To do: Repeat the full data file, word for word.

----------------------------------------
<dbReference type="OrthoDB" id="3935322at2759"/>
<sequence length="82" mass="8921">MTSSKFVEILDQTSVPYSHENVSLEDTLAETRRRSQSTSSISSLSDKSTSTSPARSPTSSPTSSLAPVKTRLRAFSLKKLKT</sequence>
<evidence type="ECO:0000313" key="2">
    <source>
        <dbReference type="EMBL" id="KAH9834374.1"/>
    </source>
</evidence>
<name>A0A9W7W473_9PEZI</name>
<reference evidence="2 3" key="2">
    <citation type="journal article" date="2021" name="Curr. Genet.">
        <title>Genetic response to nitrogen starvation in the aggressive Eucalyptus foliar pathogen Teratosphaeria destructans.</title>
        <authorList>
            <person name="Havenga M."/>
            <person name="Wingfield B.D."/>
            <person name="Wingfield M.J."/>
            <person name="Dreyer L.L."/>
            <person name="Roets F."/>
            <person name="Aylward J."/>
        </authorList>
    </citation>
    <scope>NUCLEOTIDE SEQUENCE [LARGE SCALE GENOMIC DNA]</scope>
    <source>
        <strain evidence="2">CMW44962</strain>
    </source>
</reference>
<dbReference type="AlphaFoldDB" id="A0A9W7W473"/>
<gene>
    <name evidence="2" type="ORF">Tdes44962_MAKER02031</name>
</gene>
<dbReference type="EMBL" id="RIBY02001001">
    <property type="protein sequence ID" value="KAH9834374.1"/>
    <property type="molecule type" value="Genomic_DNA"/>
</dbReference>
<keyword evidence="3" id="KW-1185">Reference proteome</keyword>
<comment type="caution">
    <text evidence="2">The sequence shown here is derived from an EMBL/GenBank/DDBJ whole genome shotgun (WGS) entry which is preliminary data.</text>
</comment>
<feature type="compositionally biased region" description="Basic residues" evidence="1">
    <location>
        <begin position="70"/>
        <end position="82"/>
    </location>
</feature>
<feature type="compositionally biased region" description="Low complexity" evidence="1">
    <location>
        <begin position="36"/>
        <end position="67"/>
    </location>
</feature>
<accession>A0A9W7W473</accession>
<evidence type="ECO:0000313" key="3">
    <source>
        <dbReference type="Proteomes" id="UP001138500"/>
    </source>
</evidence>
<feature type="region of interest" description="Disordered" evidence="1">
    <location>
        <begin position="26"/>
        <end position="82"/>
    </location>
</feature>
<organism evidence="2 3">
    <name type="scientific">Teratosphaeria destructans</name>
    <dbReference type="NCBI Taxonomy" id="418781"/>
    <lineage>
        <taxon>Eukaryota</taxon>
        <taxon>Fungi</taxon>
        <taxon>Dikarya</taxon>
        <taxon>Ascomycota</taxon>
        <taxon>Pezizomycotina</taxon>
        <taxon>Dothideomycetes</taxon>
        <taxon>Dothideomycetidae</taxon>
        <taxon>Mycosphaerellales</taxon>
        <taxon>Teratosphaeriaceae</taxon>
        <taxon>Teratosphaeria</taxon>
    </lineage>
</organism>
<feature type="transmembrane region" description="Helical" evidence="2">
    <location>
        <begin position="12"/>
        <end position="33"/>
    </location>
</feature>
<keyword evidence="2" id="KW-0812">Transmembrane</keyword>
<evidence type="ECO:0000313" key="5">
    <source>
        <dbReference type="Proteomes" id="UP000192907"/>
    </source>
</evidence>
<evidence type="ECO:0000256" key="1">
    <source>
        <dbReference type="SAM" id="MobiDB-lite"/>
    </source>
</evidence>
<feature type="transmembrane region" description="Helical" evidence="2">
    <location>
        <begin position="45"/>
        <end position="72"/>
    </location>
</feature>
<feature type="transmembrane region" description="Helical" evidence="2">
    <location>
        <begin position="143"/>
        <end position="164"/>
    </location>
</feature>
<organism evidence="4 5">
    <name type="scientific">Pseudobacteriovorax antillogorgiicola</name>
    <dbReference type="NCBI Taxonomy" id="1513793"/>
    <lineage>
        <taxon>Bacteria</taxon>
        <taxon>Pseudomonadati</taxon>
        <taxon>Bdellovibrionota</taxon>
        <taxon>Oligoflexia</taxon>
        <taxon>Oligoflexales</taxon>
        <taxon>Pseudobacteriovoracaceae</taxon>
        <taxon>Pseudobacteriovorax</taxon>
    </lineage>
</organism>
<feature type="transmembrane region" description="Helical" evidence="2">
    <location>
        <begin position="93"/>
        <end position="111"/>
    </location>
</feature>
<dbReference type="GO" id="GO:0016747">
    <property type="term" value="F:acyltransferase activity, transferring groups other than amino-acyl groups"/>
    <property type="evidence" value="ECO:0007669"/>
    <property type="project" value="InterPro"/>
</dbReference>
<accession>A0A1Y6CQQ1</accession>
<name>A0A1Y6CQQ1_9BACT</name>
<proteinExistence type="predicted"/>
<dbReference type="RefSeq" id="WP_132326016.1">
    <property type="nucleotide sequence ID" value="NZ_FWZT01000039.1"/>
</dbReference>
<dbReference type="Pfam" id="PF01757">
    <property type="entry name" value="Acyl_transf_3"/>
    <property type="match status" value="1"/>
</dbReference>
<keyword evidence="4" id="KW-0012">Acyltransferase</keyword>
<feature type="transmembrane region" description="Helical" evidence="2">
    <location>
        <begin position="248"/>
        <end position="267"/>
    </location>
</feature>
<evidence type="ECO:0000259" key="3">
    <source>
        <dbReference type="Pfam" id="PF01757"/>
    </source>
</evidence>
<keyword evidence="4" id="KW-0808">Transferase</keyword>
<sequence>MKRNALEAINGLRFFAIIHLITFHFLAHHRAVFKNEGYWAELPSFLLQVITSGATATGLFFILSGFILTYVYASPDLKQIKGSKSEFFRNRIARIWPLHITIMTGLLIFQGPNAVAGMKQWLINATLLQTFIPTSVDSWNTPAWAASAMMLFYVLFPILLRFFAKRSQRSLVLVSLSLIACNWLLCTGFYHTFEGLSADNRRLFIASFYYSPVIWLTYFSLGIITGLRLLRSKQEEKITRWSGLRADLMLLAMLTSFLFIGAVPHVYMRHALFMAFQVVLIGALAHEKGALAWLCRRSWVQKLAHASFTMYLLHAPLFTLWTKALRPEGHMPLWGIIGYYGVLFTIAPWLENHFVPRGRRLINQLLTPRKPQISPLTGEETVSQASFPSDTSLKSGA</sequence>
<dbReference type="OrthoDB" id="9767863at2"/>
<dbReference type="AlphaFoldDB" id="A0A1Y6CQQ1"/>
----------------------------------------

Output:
<dbReference type="OrthoDB" id="3935322at2759"/>
<sequence length="82" mass="8921">MTSSKFVEILDQTSVPYSHENVSLEDTLAETRRRSQSTSSISSLSDKSTSTSPARSPTSSPTSSLAPVKTRLRAFSLKKLKT</sequence>
<evidence type="ECO:0000313" key="2">
    <source>
        <dbReference type="EMBL" id="KAH9834374.1"/>
    </source>
</evidence>
<name>A0A9W7W473_9PEZI</name>
<reference evidence="2 3" key="2">
    <citation type="journal article" date="2021" name="Curr. Genet.">
        <title>Genetic response to nitrogen starvation in the aggressive Eucalyptus foliar pathogen Teratosphaeria destructans.</title>
        <authorList>
            <person name="Havenga M."/>
            <person name="Wingfield B.D."/>
            <person name="Wingfield M.J."/>
            <person name="Dreyer L.L."/>
            <person name="Roets F."/>
            <person name="Aylward J."/>
        </authorList>
    </citation>
    <scope>NUCLEOTIDE SEQUENCE [LARGE SCALE GENOMIC DNA]</scope>
    <source>
        <strain evidence="2">CMW44962</strain>
    </source>
</reference>
<dbReference type="AlphaFoldDB" id="A0A9W7W473"/>
<gene>
    <name evidence="2" type="ORF">Tdes44962_MAKER02031</name>
</gene>
<dbReference type="EMBL" id="RIBY02001001">
    <property type="protein sequence ID" value="KAH9834374.1"/>
    <property type="molecule type" value="Genomic_DNA"/>
</dbReference>
<keyword evidence="3" id="KW-1185">Reference proteome</keyword>
<comment type="caution">
    <text evidence="2">The sequence shown here is derived from an EMBL/GenBank/DDBJ whole genome shotgun (WGS) entry which is preliminary data.</text>
</comment>
<feature type="compositionally biased region" description="Basic residues" evidence="1">
    <location>
        <begin position="70"/>
        <end position="82"/>
    </location>
</feature>
<feature type="compositionally biased region" description="Low complexity" evidence="1">
    <location>
        <begin position="36"/>
        <end position="67"/>
    </location>
</feature>
<accession>A0A9W7W473</accession>
<evidence type="ECO:0000313" key="3">
    <source>
        <dbReference type="Proteomes" id="UP001138500"/>
    </source>
</evidence>
<feature type="region of interest" description="Disordered" evidence="1">
    <location>
        <begin position="26"/>
        <end position="82"/>
    </location>
</feature>
<organism evidence="2 3">
    <name type="scientific">Teratosphaeria destructans</name>
    <dbReference type="NCBI Taxonomy" id="418781"/>
    <lineage>
        <taxon>Eukaryota</taxon>
        <taxon>Fungi</taxon>
        <taxon>Dikarya</taxon>
        <taxon>Ascomycota</taxon>
        <taxon>Pezizomycotina</taxon>
        <taxon>Dothideomycetes</taxon>
        <taxon>Dothideomycetidae</taxon>
        <taxon>Mycosphaerellales</taxon>
        <taxon>Teratosphaeriaceae</taxon>
        <taxon>Teratosphaeria</taxon>
    </lineage>
</organism>
<feature type="transmembrane region" description="Helical" evidence="2">
    <location>
        <begin position="12"/>
        <end position="33"/>
    </location>
</feature>
<keyword evidence="2" id="KW-0812">Transmembrane</keyword>
<evidence type="ECO:0000313" key="5">
    <source>
        <dbReference type="Proteomes" id="UP000192907"/>
    </source>
</evidence>
<evidence type="ECO:0000256" key="1">
    <source>
        <dbReference type="SAM" id="MobiDB-lite"/>
    </source>
</evidence>
<feature type="transmembrane region" description="Helical" evidence="2">
    <location>
        <begin position="45"/>
        <end position="72"/>
    </location>
</feature>
<feature type="transmembrane region" description="Helical" evidence="2">
    <location>
        <begin position="143"/>
        <end position="164"/>
    </location>
</feature>
<organism evidence="4 5">
    <name type="scientific">Pseudobacteriovorax antillogorgiicola</name>
    <dbReference type="NCBI Taxonomy" id="1513793"/>
    <lineage>
        <taxon>Bacteria</taxon>
        <taxon>Pseudomonadati</taxon>
        <taxon>Bdellovibrionota</taxon>
        <taxon>Oligoflexia</taxon>
        <taxon>Oligoflexales</taxon>
        <taxon>Pseudobacteriovoracaceae</taxon>
        <taxon>Pseudobacteriovorax</taxon>
    </lineage>
</organism>
<feature type="transmembrane region" description="Helical" evidence="2">
    <location>
        <begin position="93"/>
        <end position="111"/>
    </location>
</feature>
<dbReference type="GO" id="GO:0016747">
    <property type="term" value="F:acyltransferase activity, transferring groups other than amino-acyl groups"/>
    <property type="evidence" value="ECO:0007669"/>
    <property type="project" value="InterPro"/>
</dbReference>
<accession>A0A1Y6CQQ1</accession>
<name>A0A1Y6CQQ1_9BACT</name>
<proteinExistence type="predicted"/>
<dbReference type="RefSeq" id="WP_132326016.1">
    <property type="nucleotide sequence ID" value="NZ_FWZT01000039.1"/>
</dbReference>
<dbReference type="Pfam" id="PF01757">
    <property type="entry name" value="Acyl_transf_3"/>
    <property type="match status" value="1"/>
</dbReference>
<keyword evidence="4" id="KW-0012">Acyltransferase</keyword>
<feature type="transmembrane region" description="Helical" evidence="2">
    <location>
        <begin position="248"/>
        <end position="267"/>
    </location>
</feature>
<evidence type="ECO:0000259" key="3">
    <source>
        <dbReference type="Pfam" id="PF01757"/>
    </source>
</evidence>
<keyword evidence="4" id="KW-0808">Transferase</keyword>
<sequence>MKRNALEAINGLRFFAIIHLITFHFLAHHRAVFKNEGYWAELPSFLLQVITSGATATGLFFILSGFILTYVYASPDLKQIKGSKSEFFRNRIARIWPLHITIMTGLLIFQGPNAVAGMKQWLINATLLQTFIPTSVDSWNTPAWAASAMMLFYVLFPILLRFFAKRSQRSLVLVSLSLIACNWLLCTGFYHTFEGLSADNRRLFIASFYYSPVIWLTYFSLGIITGLRLLRSKQEEKITRWSGLRADLMLLAMLTSFLFIGAVPHVYMRHALFMAFQVVLIGALAHEKGALAWLCRRSWVQKLAHASFTMYLLHAPLFTLWTKALRPEGHMPLWGIIGYYGVLFTIAPWLENHFVPRGRRLINQLLTPRKPQISPLTGEETVSQASFPSDTSLKSGA</sequence>
<dbReference type="OrthoDB" id="9767863at2"/>
<dbReference type="AlphaFoldDB" id="A0A1Y6CQQ1"/>